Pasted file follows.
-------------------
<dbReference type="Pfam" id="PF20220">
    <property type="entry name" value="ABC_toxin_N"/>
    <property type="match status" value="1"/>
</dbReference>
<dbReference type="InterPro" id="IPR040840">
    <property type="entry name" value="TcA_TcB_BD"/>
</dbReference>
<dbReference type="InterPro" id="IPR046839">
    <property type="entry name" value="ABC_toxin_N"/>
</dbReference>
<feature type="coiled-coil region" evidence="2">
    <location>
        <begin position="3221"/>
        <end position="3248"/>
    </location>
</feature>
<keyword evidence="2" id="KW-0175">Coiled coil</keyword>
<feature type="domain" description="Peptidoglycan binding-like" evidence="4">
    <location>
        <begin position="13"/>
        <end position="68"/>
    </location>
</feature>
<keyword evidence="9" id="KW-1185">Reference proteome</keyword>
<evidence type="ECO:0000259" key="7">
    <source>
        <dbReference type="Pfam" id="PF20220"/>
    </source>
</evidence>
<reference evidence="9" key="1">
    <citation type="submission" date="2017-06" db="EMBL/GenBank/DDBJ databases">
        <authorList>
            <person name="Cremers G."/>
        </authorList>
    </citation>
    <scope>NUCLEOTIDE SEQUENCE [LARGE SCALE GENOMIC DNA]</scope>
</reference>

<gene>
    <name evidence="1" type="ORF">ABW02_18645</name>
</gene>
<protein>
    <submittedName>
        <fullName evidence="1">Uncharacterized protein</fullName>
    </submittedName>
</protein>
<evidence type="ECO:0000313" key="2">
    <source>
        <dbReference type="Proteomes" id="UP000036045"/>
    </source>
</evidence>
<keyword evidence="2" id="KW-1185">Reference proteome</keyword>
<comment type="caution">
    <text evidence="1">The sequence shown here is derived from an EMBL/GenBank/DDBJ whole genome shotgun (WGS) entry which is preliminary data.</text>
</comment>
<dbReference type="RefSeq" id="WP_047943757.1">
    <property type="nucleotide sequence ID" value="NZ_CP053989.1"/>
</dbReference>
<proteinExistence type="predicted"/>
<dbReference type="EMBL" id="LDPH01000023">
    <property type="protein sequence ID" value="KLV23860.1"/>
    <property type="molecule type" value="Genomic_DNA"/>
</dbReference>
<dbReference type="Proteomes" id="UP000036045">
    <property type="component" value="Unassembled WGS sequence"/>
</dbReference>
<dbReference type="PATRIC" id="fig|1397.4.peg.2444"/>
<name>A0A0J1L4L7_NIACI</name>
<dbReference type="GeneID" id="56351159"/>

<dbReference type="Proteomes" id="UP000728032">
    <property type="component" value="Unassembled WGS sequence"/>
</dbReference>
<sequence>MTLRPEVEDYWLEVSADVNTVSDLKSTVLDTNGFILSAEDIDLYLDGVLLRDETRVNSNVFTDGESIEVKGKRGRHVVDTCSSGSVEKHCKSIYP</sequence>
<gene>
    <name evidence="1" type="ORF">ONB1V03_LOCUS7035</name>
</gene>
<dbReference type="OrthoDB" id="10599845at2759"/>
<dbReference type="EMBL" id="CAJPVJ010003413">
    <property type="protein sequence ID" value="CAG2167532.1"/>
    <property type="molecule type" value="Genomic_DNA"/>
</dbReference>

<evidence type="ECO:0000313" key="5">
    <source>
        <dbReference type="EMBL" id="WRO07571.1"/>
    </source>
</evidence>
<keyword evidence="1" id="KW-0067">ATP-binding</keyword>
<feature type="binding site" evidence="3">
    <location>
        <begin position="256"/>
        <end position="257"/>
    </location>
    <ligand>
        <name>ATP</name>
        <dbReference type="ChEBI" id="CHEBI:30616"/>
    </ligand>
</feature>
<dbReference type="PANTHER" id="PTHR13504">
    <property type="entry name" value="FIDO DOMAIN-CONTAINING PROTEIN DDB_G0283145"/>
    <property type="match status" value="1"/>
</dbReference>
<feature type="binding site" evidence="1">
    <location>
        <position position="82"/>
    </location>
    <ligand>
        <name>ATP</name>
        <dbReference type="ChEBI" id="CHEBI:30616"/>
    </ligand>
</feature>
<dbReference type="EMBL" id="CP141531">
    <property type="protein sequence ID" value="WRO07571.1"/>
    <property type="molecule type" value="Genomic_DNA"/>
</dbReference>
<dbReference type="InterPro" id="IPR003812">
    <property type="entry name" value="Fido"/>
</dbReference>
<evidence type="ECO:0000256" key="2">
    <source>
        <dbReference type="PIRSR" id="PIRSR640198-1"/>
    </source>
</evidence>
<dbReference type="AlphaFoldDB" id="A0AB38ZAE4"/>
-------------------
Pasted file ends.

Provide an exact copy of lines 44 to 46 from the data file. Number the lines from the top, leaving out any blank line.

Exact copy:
    </submittedName>
</protein>
<evidence type="ECO:0000313" key="2">